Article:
Learning to program computers takes time and instruction and while programs like Women who Code and Girl Develop It can begin educating librarians, we’re still faced with a workforce that’s over 80% female-identified that learned only proprietary systems in their work and a small number of technology skills in their MLIS degrees.

Library jobs, and further, cultural heritage jobs are dwindling. Many trained librarians, art historians, and archivists are working from grant to grant on low salaries with little security and massive amounts of student loans from both undergraduate and graduate school educations. If they’re lucky to get a job, watching television or doing the loads of professional development work they’re expected to do in their free time seems a much better choice after work than continuing to stare at a computer screen for a work-related task or learn something completely new. For reference: an entry-level computer programmer can expect to make over $70,000 per year on average. An entry-level librarian? Under $40,000. I know plenty of people in cultural heritage who have taken two jobs or jobs they hate just to make ends meet, and I am sure you do too.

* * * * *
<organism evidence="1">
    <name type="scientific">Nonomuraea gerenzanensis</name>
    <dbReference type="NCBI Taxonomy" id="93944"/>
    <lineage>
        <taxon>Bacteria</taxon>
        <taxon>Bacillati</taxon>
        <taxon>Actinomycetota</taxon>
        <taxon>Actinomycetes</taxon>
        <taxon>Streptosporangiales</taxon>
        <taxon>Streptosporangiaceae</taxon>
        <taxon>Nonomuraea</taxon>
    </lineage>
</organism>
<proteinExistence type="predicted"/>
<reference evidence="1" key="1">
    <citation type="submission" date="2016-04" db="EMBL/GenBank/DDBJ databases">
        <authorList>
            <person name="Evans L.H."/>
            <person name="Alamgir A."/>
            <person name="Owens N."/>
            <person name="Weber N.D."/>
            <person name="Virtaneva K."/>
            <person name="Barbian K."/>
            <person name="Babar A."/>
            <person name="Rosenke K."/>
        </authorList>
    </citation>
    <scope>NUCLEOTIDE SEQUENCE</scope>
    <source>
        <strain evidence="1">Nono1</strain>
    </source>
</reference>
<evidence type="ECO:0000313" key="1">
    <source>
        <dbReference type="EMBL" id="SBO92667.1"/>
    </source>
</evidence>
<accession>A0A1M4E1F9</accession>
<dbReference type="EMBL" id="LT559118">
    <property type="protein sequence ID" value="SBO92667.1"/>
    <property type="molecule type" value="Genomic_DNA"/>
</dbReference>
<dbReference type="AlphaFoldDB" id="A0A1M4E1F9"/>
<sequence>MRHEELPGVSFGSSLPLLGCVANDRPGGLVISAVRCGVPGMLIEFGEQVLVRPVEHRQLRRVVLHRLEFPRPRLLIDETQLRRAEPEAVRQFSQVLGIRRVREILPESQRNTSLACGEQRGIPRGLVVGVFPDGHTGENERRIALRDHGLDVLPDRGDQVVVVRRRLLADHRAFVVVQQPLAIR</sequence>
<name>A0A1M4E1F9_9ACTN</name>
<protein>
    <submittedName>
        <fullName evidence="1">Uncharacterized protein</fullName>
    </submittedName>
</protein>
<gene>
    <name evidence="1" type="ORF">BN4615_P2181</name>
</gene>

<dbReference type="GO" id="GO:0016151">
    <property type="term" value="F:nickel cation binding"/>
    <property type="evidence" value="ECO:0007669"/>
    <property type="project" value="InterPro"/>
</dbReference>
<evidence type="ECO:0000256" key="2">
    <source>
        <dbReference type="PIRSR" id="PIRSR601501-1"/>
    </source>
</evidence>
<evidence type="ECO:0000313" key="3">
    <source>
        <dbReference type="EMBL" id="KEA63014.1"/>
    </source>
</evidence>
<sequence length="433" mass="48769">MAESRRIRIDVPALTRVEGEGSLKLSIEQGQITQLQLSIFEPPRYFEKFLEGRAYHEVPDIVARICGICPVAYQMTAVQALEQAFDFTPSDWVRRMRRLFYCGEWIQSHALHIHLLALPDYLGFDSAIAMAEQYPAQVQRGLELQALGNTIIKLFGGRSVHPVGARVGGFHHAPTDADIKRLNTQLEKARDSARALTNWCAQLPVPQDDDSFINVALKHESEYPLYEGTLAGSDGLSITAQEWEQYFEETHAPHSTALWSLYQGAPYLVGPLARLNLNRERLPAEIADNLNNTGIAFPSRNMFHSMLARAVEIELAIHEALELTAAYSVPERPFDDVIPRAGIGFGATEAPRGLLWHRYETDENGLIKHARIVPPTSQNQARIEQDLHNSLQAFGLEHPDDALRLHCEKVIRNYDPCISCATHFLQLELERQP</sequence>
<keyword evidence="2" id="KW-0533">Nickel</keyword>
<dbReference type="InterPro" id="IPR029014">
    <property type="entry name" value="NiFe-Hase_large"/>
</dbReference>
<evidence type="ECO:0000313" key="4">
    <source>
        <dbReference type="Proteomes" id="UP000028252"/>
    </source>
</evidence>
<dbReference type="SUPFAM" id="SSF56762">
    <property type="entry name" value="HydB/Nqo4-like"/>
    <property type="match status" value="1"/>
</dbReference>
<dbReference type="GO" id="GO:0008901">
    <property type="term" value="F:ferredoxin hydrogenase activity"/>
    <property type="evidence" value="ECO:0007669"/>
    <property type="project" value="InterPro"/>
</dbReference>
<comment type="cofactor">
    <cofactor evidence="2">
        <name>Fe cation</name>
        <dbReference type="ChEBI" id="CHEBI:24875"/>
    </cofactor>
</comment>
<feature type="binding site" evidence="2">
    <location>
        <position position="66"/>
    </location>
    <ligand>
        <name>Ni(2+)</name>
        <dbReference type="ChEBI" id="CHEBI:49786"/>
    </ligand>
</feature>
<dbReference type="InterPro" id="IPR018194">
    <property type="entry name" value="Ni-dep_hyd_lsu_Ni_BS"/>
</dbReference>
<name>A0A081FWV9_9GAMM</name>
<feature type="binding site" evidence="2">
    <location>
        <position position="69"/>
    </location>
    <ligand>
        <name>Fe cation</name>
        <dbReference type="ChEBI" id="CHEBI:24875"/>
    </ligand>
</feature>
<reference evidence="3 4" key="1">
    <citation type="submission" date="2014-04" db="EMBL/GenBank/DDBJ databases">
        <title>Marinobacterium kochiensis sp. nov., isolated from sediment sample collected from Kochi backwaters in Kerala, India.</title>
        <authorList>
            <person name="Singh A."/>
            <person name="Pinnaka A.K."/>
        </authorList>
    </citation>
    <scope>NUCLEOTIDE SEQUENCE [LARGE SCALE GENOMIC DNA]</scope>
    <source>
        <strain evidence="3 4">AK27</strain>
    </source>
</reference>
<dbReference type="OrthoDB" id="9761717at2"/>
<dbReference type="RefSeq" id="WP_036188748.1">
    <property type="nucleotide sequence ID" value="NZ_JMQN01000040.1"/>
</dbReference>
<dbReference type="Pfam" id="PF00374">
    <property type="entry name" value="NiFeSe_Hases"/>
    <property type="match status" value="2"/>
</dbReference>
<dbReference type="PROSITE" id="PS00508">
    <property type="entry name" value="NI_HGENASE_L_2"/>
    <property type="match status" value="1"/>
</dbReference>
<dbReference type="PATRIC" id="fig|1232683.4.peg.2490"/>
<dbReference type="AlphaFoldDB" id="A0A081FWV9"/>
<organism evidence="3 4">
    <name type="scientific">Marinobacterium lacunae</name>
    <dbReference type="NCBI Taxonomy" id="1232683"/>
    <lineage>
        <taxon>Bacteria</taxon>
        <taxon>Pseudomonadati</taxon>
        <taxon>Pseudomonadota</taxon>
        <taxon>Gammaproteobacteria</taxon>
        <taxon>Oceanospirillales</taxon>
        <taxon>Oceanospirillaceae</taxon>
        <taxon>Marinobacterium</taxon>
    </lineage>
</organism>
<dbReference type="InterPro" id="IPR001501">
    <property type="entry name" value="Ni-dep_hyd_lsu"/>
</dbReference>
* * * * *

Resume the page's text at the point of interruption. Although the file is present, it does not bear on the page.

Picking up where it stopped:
One can easily say, “Contributing to open source teaches new skills!” but if you don’t know how to make non-code contributions or the project is not set up to accept those kinds of contributions, you don’t see an immediate pay-off in being involved with this project, and you are probably not willing to stay up all night learning to code when you have to be at work the next day or raise a family. Programs like Software Carpentry have proven that librarians, teachers, scientists, and other non-computer scientists are willing to put in that time and grow their skills, so to make any kind of claim without research would be a reach and possibly erroneous, but I would argue that most cultural heritage organizations are not set up in a way to nurture their employees for this kind of professional development. (Not because they don’t want to, necessarily, but because they feel they can’t or they don’t see the immediate value in it.)